Friday, May 1, 2015

UNO charter debacle hurts parents. Shows charters aren't 'public' after all.

A single picture tells the story
The latest UNO scandal represents a potential disaster for the thousands of mainly Latino students and parents enrolled in Chicago charter schools. It should also put an end to claims that privately-run charters are truly "public schools"

For those who haven't been following, there's been a split between the scandal-plagued United Neighborhood Organization (UNO) and the charter school chain it founded. Now UNO is threatening to force closure of six of those charters, potentially leaving parents and teachers scrambling to find a new school for thousands of children come next fall.

UNO claims that the separately incorporated UNO Charter School Network owes them $3 million in management fees. The schools are said to be withholding payments to UNO because of lack of transparency about how the millions are being spent and also because UNO is currently the target of ongoing federal investigations.

Mike Madigan
UNO is threatening to sell all four school buildings it owns-- buildings that are home to six schools-- unless the charter network pays up. UNO CEO Rick Cerda says that conflicts between his group and the charter chain “raise a question as to whether the UCSN schools will continue to operate as they do today.”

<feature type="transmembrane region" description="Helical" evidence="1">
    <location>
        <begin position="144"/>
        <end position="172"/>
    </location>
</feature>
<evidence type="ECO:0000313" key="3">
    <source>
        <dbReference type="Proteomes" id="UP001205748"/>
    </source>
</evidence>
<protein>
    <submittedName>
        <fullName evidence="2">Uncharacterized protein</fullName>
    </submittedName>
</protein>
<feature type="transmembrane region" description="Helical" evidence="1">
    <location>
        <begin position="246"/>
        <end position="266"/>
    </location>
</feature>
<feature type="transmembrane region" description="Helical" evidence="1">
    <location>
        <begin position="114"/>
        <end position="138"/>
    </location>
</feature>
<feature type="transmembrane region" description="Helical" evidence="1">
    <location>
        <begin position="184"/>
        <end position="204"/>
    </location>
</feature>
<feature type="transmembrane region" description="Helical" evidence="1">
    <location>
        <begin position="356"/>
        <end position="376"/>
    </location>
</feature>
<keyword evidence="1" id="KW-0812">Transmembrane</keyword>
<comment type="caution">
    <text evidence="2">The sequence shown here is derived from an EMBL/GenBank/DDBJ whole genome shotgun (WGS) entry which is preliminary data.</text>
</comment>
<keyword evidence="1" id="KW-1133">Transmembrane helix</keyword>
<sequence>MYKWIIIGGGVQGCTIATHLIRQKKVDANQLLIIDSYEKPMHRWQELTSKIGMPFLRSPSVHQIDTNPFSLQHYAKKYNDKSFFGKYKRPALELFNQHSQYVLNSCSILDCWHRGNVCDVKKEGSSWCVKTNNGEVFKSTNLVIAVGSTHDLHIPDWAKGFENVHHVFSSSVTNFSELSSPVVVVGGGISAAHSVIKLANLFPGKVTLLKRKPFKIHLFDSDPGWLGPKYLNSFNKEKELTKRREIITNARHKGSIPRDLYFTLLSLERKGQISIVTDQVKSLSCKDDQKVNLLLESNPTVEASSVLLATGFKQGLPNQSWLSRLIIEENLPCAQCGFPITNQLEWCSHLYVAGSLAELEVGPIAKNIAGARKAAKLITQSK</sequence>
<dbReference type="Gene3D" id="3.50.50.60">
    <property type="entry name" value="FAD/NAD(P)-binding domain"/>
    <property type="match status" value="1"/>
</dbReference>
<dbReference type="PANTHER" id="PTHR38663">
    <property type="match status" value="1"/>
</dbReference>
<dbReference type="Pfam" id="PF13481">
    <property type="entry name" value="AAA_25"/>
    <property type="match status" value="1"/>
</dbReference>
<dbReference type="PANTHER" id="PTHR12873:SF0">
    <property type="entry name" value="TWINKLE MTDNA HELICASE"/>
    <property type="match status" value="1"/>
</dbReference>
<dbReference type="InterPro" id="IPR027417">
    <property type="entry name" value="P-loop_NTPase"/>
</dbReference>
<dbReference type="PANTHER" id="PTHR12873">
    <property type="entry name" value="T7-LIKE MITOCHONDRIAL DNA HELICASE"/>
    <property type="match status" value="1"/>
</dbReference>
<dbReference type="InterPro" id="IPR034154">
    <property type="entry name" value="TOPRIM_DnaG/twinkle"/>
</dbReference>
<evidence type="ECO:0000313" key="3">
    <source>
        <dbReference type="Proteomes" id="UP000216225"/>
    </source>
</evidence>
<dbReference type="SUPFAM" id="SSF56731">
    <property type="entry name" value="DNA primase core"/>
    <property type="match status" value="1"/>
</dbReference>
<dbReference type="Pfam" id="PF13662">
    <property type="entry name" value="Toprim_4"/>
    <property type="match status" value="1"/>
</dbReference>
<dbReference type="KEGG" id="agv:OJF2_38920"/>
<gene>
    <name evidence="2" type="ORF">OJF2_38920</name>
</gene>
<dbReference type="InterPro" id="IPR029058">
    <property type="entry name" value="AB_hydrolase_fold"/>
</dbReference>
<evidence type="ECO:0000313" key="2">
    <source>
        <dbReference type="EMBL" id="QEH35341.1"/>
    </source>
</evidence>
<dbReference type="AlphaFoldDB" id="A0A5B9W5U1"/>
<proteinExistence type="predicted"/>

It's hard to know how much of this is bluff or what UNO would be able to do with those empty buildings. But CPS has plenty of space to house those six schools now that it is sitting on dozens of empty school buildings of its own.

Imagine the power this clout-heavy, private group has over neighborhood parents, teachers, and children through its virtual ownership of their supposedly "public" schools.

Cerda never mentions that his  group only owns those schools because of a $98 million construction grant for the projects which was greased by Illinois House Speaker Mike Madigan, Alderman Eddie Burke, former Gov. Quinn and Mayor Emanuel. The huge state grant was blocked temporarily by Quinn when the feds came in, and then released again by Quinn under pressure from Madigan. This despite flagrant nepotism, conflicts of interest, and a Securities and Exchange Commission (SEC) investigation that has already led to a few cosmetic changes at the top and the fall of UNO big-dog Juan Rangel (the co-chair of Rahm Emanuel's first campaign for mayor in 2011). In 2011, UNO received $37.5 million in state-backed loans.

Meanwhile, the school network was handing out its own contracts to more familiar names. Monterrey Security, a firm that was previously co-owned by Alderman Danny Solis’s brother Santiago, won a $75,000 security contract.

Among other charges against UNO was its failure  to make pension contributions for more than 90 certified teachers in its charter schools. So far the federal investigators have failed to produce any indictments although they did help pull the city's bond rating down close to minus. Not that it needed any help in that area.

CPS oversees UNO's charter and provides funding support. It's the largest charter school operator in the state. But UNO has carried a BBB-minus rating from Standard & Poor's, the lowest investment grade level.

It's hard for most to even imagine the power this private group has over neighborhood parents, teachers and children through its virtual ownership of their supposedly "public" schools. But this is exactly what corporate school reformers envisioned when they promoted unrestricted expansion of privately-run charters through mayoral control of the schools and closing schools as accountability and cost-saving strategies.

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